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INDEPENDENT LENS: Hip-Hop: Beyond Beats And Rhymes

Airs Sunday, January 31, 2010 at 11 p.m. on KPBS TV

Filmmaker Byron Hurt

Credit: Shawn Escoffery/ITVS

Above: Filmmaker Byron Hurt

Submit your hip-hop!

Have you written a song that goes beyond the confines of a typical, commercial hip-hop? Share your words about life, love, politics and more, and further the dialogue of what hip-hop culture is and can be. Here’s your opportunity to share your song with the world.

Filmmaker Byron Hurt, a life-long hip-hop fan, was watching rap music videos on BET when he realized that each video was nearly identical. Guys in fancy cars threw money at the camera while scantily clad women danced in the background. As he discovered how stereotypical rap videos had become, Hurt, a former college quarterback turned activist, decided to make a film about the gender politics of hip-hop, the music and the culture that he grew up with. “The more I grew and the more I learned about sexism and violence and homophobia, the more those lyrics became unacceptable to me,” he says. “And I began to become more conflicted about the music that I loved.” The result is "Hip-Hop: Beyond Beats and Rhymes," a riveting documentary that tackles issues of masculinity, sexism, violence and homophobia in today’s hip-hop culture.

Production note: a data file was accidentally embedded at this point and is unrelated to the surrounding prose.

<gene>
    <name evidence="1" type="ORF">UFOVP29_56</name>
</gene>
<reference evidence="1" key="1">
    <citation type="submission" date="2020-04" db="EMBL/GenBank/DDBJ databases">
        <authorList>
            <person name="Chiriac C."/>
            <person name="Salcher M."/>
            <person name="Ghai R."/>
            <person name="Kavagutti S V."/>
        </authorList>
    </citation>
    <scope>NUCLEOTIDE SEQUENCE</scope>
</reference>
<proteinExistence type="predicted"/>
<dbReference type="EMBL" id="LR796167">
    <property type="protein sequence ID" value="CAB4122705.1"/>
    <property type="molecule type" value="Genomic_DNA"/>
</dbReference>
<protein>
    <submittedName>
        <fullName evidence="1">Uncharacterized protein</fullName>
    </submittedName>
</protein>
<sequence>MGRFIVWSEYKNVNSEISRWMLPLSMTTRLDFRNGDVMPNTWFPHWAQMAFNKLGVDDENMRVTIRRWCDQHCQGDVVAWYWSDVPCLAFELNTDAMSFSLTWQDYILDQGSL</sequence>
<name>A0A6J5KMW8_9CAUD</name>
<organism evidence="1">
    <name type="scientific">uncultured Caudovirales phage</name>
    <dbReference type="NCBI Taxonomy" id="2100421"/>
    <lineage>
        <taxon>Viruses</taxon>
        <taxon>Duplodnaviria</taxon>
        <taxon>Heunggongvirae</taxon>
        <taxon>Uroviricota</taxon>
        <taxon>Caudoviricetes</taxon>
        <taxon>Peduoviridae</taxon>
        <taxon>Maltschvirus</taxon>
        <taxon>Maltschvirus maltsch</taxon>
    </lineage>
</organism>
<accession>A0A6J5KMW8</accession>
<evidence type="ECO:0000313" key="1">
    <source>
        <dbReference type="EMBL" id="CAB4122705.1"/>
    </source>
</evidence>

Preview: Independent Lens: Hip-Hop: Beyond Beats And Rhymes

Hip-hop is a man's game, but does it have to be? A self-described "hip-hop head" takes an in-depth look at masculinity and manhood in rap and hip-hop, where creative genius collides with misogyny, violence and homophobia, exposing the complex intersections of culture and commerce.

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